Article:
In the 1990s, if you walked into the local butcher shop in your town, the butcher knew your name, what cut of meat you liked, and what you bought the last few times you were there. The butcher had a feel for who you were and could therefore recommend you try pork ribs or gladly answer your question about how to season your beef stew.
The shopping experience was personal, more of a congenial conversation than a transaction. Two decades or so later, spending in the customer service and support industry had skyrocketed as companies scaled up their customer service operations. However, the shift from personalization to efficiency was also a major factor in the skyrocketing cost. Corporations were not like local butchers. Companies traded the human touch for call centres, in-store customer response boxes and CRM software.
Soon the focus shifted from understanding the customer to understanding the average cost per customer interaction. And now, in just the last few years, customer service has begun its most profound transformation yet. In many ways, a shift back to the golden age is at hand. What, for half a century, has been the preferred channel to reach companies has become a jumbled mess of touch-tone navigation and poorly trained, outsourced agents and front line staff who are usually only concerned about the number of shifts and the dollars per hour. It’s no wonder customers have swiftly turned their backs in favour of a more immediate and satisfactory resolution: social media channels.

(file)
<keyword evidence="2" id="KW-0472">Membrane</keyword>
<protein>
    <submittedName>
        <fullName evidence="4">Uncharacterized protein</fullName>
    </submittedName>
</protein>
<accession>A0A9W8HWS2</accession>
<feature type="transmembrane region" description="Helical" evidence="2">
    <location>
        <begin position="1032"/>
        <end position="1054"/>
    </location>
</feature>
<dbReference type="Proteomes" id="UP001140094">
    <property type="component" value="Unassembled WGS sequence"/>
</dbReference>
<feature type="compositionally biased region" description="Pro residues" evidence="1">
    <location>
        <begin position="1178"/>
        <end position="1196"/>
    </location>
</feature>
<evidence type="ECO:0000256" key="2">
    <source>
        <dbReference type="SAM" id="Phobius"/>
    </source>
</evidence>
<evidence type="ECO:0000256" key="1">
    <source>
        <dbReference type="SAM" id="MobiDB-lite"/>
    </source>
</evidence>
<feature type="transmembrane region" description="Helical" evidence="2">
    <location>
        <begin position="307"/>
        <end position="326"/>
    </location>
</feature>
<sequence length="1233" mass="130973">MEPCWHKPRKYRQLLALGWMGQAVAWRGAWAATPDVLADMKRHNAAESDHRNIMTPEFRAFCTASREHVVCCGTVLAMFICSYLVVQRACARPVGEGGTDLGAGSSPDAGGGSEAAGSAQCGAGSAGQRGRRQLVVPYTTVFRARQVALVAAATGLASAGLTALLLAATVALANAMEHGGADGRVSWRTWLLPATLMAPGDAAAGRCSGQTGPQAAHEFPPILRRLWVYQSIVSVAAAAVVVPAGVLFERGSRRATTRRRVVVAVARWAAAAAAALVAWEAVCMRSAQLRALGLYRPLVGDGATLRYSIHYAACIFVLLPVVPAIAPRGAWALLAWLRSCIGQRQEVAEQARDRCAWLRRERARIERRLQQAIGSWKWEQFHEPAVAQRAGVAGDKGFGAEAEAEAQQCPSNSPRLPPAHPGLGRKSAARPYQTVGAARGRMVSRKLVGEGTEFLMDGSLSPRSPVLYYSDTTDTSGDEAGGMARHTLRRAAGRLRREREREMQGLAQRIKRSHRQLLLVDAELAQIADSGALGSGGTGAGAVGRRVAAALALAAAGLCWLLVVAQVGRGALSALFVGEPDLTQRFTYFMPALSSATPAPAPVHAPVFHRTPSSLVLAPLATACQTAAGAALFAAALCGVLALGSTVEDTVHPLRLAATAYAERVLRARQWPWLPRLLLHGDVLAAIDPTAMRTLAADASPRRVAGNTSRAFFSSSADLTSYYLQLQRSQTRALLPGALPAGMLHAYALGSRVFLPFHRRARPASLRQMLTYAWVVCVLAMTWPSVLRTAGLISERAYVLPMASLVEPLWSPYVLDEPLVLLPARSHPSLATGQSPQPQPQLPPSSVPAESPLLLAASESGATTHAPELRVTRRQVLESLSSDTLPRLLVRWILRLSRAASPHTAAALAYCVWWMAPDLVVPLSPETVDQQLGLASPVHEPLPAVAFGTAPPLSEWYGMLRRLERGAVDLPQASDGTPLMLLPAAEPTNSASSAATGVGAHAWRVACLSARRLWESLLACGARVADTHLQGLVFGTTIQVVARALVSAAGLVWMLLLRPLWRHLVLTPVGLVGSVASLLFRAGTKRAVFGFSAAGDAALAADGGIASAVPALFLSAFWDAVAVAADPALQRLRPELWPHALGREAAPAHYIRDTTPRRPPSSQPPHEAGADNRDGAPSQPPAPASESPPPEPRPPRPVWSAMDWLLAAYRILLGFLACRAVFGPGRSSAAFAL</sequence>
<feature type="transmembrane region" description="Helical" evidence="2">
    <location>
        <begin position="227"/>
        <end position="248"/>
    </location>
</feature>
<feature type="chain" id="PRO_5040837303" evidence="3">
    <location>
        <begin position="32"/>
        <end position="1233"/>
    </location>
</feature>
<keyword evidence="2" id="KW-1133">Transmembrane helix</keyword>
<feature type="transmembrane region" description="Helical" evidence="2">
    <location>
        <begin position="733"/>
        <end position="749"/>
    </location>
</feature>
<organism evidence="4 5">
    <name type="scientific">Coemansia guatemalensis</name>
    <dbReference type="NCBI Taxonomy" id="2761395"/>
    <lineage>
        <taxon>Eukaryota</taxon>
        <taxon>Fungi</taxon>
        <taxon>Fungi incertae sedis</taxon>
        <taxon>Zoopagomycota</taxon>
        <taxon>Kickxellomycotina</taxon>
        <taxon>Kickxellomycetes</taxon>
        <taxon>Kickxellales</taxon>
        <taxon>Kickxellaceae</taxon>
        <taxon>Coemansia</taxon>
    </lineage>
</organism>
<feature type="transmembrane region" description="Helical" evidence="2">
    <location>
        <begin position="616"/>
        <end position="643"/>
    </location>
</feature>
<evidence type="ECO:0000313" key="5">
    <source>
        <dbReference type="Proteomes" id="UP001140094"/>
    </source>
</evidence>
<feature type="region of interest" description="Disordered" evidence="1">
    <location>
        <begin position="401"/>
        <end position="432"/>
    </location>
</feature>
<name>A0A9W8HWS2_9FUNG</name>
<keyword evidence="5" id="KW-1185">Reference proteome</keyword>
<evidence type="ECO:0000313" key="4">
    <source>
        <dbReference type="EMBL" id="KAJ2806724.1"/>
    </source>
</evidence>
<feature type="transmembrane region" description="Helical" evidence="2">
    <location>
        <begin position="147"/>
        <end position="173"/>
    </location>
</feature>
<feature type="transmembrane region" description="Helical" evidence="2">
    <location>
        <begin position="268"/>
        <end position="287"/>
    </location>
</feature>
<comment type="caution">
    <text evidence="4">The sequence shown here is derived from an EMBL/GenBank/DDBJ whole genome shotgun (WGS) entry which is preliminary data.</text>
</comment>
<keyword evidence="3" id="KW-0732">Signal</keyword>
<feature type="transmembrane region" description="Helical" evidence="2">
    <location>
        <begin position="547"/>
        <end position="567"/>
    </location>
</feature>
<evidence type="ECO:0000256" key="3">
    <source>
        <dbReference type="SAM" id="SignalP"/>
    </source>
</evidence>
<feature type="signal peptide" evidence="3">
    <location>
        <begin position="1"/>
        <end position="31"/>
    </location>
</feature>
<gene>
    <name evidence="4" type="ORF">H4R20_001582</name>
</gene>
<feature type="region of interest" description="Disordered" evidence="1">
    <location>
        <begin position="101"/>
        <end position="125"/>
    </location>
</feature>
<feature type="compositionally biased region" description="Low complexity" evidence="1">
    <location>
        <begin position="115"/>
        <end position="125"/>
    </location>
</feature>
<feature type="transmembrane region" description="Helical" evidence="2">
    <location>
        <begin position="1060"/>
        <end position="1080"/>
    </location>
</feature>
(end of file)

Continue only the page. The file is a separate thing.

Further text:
Satisfying Today’s Customer
Customers are bypassing the suggestion box, the complaint letter, the fax, the telephone, the contact form, and even email in favour of Twitter and Facebook because it’s faster (and because they can).
When customers don’t feel like they’re being heard one of two things will happen: they’ll go to a competitor, or they’ll find a bigger, more public megaphone to get your attention. A polite tweet might evolve into an elaborate blog post about why no one should ever do business with you again.
The volume, speed, and public nature of social media conversations are driving the inevitable convergence of customer service and marketing. When your customer complaints are publicly visible in your social marketing channels, as are your responses, every service interaction becomes another data point in the overall perception of your brand. Every response is not only an opportunity to invest in a customer relationship on a real human-to-human basis through sharing valued knowledge, resources, and assistance, but a chance to tell the world that you care about your customers.
What is the payoff of great customer engagement?
When customers need additional products or services they immediately think of you first. Your organizational responsiveness will have demonstrated your company values, culture, and charm without having to advertise any of it to prospective customers. Social media has made customer service the new marketing. Responsiveness is half of the marketing equation and personalization the other. It is now possible for companies to re-create that local butcher shop experience with all of the attendant personalization, but with a type of responsiveness that is native to social media. It is now possible to deeply understand your customers’ wants and needs, to meet them where they are, and to incorporate social media listening, response, and engagement into your contact centre methodologies.
In the next few days we will show you how to:
Make the case for social customer service.
Meet customers where they are online using social media listening.
Foster two-way dialogue with customers through social media engagement.
Truly transform your company’s customer service processes and methods.
For Marketing strategies, Contact Chipo on firstname.lastname@example.org